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AACE/ACE Publishes Position Statement on Obesity as a Disease with New Framework for Diagnosis

Updated: 8/14/21 8:00 amPublished: 10/27/14

Twitter summary: AACE/ACE publish position statement on obesity w/ 4 step plan: screen, examine, evaluate, treat/prevent! Kudos 4 focus on proactive diagnosis

The American Association of Clinical Endocrinology (AACE) and the American College of Endocrinology (ACE) recently published a joint position statement on obesity that supports the classification of obesity as a disease. The statement stems from a Consensus Conference on Obesity that took place in March, which brought together a wide range of stakeholders vested in the problem of obesity including health professionals, policy makers and regulators, health care payers, educators, employers, and pharma. The statement’s highlight is its step-by-step plan for diagnosing obesity and determining the appropriate treatment plan.

This method provides a more detailed and accurate way of diagnosing obesity compared to current standards that rely only on body mass index, or BMI (a ratio of weight to height; see a BMI calculator here). Currently, obesity is simply defined as a BMI of 30 or above, which often doesn’t truly reflect how healthy someone is. The new AACE/ACE method takes many different components (e.g. a physical examination, a review of symptoms, lab results, etc.) into consideration before making a diagnosis of obesity. Patients are placed into stages that more accurately reflect the personal health risks associated with the severity of their obesity. Most importantly, this method gives people actionable steps to take after receiving a diagnosis – though we’re curious to see what those steps will specifically look like once they are hammered out in more detail!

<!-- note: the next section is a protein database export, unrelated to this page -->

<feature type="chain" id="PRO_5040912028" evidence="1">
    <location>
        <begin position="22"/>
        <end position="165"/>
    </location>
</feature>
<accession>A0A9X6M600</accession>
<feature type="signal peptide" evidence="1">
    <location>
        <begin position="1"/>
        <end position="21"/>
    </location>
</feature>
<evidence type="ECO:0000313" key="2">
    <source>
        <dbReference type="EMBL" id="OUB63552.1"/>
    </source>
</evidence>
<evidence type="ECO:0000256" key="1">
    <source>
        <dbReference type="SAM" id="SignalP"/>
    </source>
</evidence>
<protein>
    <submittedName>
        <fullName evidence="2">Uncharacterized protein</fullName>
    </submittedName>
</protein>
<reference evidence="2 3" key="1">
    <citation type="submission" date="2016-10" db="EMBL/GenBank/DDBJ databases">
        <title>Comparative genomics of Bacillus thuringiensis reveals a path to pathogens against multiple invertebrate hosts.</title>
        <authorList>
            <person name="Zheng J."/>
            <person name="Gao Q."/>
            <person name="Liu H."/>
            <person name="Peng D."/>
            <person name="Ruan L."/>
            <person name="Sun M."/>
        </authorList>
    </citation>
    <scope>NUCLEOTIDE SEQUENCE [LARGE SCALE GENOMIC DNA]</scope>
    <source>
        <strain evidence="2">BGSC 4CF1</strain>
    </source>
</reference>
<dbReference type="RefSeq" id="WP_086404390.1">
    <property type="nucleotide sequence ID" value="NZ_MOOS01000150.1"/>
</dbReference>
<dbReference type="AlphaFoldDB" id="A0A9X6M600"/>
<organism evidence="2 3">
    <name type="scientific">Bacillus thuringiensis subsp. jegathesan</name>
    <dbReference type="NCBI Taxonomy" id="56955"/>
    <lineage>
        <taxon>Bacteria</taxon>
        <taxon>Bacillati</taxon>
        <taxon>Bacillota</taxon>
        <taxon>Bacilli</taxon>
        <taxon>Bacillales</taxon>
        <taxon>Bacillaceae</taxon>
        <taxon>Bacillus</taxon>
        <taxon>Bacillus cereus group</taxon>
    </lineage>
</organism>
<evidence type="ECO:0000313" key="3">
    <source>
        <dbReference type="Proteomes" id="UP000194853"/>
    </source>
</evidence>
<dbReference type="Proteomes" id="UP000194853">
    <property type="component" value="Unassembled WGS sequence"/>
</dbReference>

This statement will undergo more revisions before it is implemented in real-world practice. However, it is a solid first step towards proactively diagnosing obesity, which for too long has only relied on BMI. We hope that it leads to reimbursement for obesity treatments down the road, as more people begin to consider obesity as a chronic illness that brings significant health risks. –AJW/MA

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